- Game or scrimmage that enforces lesson game
Maybe this is a scrimmage, maybe something else. Coach or structure it to re-enforce the skill. Ie. Working on passing play a pass to score game.
- Unstructured scrimmage
Okay they love to just play so sometimes you have a fourth part that is a scrimmage because parts 2 and 3 were fast or they just need it. In our best scrimmages the coaches play and coach. At a minimum we referee and start/stop the game to make specific coaching points related to the session. Scrimmage with more than three a side is basically a waste, unless the coaches are also playing, controlling, and coaching.
#6 The power of Rondo and building routines
We start every practice with a rondo then do a quick physical and mental movement warm up (staying in a line as they jog, open the gate/close the gate kind of a thing). Starting the same way every practice has really helped to build team unity, help them to pay attention, and minimizes risk of injury.
We should have started playing rondo at the start of practice years ago. Thank goodness our assistant coach Jan suggested this this year. All kids want to do is practice shooting penalties at a goalie, which is one of the most useless skills (especially in youth soccer as there are not even direct kicks until they are 10 or so). Standing around kicking the ball at the net is also dangerous because kids don’t pay attention to anything, kick balls at each other by accident, run in front/behind the net, and more. It’s dumb, but they love it.
Having rondo at the start of practice gives us a way to get them warm and organized. The younger they are the more coaching involvement you will need. As a bonus it also highlights first touch (a super important skill). To develop skill through lots of touches use small groups (4 outside, one in the middle)), if you want to focus on bringing the team together as a group use the whole team (with two in the middle). It is great to play as a coach too.
When the kids are too excite or wacky for rondo we mix it up by making a circle having the player with the ball dribble to the middle pass to another player and follow the ball. This can help focus and calm them, and keep passes on the ground.
Movement warm up
Kids are not just small adults. The younger ones do not have to warm up to play safely. They just go, go, go.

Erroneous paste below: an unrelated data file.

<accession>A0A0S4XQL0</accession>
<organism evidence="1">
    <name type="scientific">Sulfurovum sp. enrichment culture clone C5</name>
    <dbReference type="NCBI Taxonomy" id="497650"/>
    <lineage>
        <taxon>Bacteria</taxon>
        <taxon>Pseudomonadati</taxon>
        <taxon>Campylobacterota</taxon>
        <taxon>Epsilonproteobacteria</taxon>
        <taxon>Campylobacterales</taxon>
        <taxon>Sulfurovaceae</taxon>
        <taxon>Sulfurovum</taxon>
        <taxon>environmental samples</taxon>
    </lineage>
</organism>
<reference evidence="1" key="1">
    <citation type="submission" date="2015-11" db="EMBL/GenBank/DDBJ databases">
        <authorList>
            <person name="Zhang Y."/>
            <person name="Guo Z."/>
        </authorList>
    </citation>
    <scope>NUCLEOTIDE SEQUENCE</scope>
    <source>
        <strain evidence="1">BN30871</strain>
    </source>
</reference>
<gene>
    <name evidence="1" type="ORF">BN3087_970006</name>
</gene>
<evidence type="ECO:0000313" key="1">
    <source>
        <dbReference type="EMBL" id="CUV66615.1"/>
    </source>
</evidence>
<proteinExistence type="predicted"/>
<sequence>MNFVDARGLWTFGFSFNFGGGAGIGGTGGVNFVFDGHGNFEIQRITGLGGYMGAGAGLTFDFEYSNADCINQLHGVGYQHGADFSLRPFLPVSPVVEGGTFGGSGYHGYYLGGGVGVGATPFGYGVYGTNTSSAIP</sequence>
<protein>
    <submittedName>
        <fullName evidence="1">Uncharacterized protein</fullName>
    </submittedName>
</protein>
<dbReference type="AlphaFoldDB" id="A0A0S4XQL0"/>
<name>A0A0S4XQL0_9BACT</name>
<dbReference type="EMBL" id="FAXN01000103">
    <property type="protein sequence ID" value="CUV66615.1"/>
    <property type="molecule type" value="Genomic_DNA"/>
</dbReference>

We use our “fitness” warm up to get our 10 year olds warm, but just as importantly we use it to get them to move as a team and be aware of the humans around them. The key here is to make them move together ie. in a line. This gets them looking up and around, and develops skills they need to be aware on the field of play.
For little kids a simple way to start would be to get them to dribble to a line/cone stop with their foot on the ball until all players are all there, then dribble back as a team. Simple. Over time you can build from that.
For older kids this minimizes injury during practice by being warm. For all kids it minimizes injury by stopping them from randomly kicking balls at each other’s heads by accident.
#7 Small sided games are the most helpful learning tools
It’s called playing soccer, not doing soccer, or working soccer.
Kids learn the most from playing, so set up small sided games. This is way better than large scrimmages. These can be 1 v1 up to 5 v5. If you also mix in uneven teams and other advantages/disadvantages kids will learn skills, how to solve soccer problems, and honestly just have a lot of fun.
If you found this interesting you might also like this article about how to use rotations to develop players or maybe this one about how to better use competition in practices.
Keep coaching and thank you for reading.
If you have a comment, feedback, or idea add it below. I mostly write about leadership. A popular article is this one about Getting Comfortable with Conflict.